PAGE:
California Attorney General Rob Bonta announced on Monday that California would restrict state-funded travel to Arkansas, Florida, Montana, North Dakota, and West Virginia because of the “anti-LGBTQ+ legislation” recently enacted in these states, increasing the number of the targeted states to a total of 17.
“Assembly Bill 1887 is about aligning our dollars with our values,” Bonta said at a news conference. “When states discriminate against LGBTQ+ Americans, California law requires our office to take action.”
Assembly Bill 1887 became part of California law in 2016 in response to a North Carolina law that requires people to use public bathrooms according to the sex shown on their birth certificate.
The law (pdf) prohibits government agencies from approving state-funded travels to a state which enacted a law with “discrimination against same-sex couples or their families or on the basis of sexual orientation, gender identity, or gender expression,” with some exceptions.
Some exceptions are travels for law enforcement, litigation, or to comply with requests by the federal government to appear before committees, among others.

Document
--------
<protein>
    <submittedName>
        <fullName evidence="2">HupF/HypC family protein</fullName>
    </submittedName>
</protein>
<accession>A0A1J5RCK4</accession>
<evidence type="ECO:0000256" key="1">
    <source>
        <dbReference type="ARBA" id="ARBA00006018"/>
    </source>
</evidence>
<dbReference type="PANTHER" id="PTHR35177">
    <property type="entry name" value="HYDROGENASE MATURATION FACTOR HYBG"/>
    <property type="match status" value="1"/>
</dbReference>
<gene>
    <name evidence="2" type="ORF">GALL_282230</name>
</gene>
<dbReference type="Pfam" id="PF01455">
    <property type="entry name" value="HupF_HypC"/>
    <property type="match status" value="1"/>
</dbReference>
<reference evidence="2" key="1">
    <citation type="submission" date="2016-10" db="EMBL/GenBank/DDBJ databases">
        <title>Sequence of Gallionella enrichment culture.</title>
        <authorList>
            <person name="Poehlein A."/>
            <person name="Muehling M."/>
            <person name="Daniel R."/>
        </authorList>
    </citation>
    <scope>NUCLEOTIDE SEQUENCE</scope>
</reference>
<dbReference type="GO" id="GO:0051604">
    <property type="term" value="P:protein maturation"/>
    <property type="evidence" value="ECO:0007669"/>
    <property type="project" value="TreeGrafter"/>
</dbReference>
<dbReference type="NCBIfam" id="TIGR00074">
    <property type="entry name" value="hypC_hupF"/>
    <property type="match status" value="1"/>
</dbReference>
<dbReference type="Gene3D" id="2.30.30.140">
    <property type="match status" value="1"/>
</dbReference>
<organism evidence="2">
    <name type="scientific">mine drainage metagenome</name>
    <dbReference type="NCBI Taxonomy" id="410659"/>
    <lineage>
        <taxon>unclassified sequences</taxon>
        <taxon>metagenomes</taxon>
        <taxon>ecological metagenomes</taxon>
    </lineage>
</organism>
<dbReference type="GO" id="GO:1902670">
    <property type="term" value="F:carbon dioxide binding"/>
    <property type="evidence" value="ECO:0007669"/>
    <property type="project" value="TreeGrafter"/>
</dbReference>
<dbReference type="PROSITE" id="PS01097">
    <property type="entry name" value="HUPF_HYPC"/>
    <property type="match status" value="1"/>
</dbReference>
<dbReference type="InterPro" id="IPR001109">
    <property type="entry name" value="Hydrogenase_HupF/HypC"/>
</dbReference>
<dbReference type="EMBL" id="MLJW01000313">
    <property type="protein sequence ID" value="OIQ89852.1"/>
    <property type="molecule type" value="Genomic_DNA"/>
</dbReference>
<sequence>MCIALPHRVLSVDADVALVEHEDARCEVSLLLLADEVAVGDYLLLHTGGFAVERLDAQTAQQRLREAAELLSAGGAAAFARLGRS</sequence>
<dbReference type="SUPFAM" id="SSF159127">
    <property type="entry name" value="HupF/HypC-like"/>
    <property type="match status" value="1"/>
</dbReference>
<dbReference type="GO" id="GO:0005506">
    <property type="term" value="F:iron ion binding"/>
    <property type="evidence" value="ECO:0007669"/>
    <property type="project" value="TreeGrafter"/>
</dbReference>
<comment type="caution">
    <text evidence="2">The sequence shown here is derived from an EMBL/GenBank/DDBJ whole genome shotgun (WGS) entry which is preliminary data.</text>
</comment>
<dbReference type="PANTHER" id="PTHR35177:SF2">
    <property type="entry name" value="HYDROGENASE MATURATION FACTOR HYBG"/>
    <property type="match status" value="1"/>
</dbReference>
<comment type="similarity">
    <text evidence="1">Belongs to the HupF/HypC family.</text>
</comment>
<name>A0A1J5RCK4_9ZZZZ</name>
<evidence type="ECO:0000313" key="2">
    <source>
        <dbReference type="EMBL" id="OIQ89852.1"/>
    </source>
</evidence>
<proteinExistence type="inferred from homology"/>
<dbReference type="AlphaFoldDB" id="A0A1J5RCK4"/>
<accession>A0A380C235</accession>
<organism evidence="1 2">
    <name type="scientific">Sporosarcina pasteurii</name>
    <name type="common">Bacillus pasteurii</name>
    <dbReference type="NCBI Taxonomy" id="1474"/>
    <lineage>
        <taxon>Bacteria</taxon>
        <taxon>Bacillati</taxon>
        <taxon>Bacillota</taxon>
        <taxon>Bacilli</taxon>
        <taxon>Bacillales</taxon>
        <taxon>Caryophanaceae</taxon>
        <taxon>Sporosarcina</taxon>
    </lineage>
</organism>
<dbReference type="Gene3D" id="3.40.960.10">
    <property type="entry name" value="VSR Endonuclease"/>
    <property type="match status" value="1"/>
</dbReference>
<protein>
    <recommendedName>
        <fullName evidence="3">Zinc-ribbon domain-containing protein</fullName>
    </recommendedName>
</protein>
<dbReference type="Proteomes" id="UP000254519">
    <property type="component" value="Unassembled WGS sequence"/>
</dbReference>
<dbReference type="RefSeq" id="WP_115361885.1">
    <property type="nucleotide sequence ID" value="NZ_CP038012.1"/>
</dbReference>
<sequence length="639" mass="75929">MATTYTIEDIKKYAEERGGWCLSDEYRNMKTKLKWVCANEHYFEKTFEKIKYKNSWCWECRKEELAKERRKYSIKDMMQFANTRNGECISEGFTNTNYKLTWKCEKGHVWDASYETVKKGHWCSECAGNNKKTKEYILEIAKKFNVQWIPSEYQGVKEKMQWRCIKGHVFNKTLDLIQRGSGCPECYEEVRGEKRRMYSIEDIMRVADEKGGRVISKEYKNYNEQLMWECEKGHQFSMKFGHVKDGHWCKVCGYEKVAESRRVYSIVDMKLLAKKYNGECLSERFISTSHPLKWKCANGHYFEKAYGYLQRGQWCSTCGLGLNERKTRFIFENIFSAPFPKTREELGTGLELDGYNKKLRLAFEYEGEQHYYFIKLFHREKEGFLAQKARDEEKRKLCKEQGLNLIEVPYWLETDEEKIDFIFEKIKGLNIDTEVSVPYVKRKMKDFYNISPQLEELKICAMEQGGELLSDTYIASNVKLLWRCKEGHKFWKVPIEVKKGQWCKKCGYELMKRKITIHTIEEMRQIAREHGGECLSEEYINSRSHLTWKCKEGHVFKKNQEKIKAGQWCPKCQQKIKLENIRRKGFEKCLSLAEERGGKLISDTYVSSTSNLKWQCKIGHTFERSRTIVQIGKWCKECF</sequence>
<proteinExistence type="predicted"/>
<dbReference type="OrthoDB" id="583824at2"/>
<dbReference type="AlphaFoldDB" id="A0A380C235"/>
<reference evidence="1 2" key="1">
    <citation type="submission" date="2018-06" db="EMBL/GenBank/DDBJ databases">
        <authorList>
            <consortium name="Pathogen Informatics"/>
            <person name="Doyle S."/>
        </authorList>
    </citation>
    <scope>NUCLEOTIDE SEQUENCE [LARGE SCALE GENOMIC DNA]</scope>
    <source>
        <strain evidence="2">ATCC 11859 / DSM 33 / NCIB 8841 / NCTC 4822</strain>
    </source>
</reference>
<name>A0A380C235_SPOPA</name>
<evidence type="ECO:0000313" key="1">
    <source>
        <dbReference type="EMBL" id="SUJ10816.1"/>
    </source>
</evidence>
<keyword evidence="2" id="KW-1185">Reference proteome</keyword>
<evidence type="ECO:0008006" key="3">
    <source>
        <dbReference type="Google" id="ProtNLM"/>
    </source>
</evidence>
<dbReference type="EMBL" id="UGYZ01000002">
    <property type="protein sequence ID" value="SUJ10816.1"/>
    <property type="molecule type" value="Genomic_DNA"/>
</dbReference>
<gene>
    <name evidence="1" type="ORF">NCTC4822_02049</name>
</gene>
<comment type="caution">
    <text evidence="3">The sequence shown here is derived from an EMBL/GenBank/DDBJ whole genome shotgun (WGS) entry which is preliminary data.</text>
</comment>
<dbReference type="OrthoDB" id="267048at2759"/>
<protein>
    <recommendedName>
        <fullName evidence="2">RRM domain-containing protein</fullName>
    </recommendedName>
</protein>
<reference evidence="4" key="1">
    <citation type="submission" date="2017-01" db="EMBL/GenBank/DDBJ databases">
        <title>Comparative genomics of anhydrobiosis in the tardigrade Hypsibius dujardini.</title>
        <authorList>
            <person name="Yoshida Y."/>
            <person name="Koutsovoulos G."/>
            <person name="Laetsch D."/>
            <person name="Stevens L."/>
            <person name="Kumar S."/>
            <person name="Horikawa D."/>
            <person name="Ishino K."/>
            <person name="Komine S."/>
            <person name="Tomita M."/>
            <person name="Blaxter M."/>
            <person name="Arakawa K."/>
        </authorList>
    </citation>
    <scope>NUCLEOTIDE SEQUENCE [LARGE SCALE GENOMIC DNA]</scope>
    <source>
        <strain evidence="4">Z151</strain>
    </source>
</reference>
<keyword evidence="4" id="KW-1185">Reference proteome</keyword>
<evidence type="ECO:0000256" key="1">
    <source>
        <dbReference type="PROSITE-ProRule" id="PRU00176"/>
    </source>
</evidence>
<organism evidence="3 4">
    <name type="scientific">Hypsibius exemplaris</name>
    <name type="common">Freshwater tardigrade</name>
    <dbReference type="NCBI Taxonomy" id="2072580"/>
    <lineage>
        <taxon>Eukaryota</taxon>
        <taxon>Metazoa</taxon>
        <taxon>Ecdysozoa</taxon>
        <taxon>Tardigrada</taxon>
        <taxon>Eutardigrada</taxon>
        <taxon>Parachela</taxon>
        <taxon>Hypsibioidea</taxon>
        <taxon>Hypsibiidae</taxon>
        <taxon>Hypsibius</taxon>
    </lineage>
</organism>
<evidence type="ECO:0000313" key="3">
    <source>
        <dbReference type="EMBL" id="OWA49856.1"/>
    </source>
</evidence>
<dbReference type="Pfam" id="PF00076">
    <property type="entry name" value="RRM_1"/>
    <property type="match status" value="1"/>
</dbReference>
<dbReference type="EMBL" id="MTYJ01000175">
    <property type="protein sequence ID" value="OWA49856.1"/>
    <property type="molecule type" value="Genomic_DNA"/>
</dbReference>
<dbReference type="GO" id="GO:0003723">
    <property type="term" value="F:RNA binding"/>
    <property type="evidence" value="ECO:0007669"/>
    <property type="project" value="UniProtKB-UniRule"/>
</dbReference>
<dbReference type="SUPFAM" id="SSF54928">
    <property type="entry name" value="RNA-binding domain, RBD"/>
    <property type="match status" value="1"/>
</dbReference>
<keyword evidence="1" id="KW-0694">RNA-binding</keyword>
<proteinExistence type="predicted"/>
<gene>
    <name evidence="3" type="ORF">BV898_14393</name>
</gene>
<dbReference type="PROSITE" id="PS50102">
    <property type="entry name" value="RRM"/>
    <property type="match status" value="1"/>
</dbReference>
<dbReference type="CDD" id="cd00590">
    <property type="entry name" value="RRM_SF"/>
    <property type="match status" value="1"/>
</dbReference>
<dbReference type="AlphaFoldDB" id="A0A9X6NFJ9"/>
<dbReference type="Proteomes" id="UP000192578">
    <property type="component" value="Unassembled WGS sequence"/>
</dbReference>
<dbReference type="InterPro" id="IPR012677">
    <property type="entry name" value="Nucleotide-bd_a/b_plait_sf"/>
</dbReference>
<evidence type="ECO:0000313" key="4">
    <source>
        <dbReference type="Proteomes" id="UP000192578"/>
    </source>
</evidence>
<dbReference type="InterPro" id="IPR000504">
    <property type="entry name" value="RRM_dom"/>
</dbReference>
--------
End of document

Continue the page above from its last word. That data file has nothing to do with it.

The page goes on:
“Make no mistake: We’re in the midst of an unprecedented wave of bigotry and discrimination in this country—and the State of California is not going to support it,” Bonta added.
Bonta pointed out on Twitter that in recent months, over 250 “anti-LGBTQ+ bills” were introduced in state legislatures, and 95 of them are directly targeting transgender people.
The other 12 states that California banned state-funded travel to are Alabama, Idaho, Iowa, Kansas, Kentucky, Mississippi, North Carolina, Oklahoma, South Carolina, South Dakota, Tennessee, and Texas.
In February 2020, Texas Attorney General Ken Paxton asked the Supreme Court to strike down California’s ban on Texas over its law that lets agencies place children only in houses with a married mother and father, among other provisions.
California asserted the law “does protect agencies that discriminate on the basis of sexual orientation or gender identity.”
In its unsigned order, the Supreme Court said on April 26 it won’t hear the dispute but didn’t explain why justices rejected Paxton’s challenge.
In a dissent (pdf), Justice Samuel Alito, joined by Justice Clarence Thomas, wondered why the court wouldn’t allow the filing.
“Can we justify our refusal to entertain Texas’s suit on essentially the same ground that we would reject out of hand in the hypothetical diversity case just described, that is, on the ground that our original jurisdiction no longer seems as important as it was when the Constitution was adopted, and that a proliferation of original cases would crowd out more important matters on our appellate docket?” Alito wrote at the time.
Zachary Stieber contributed to this report.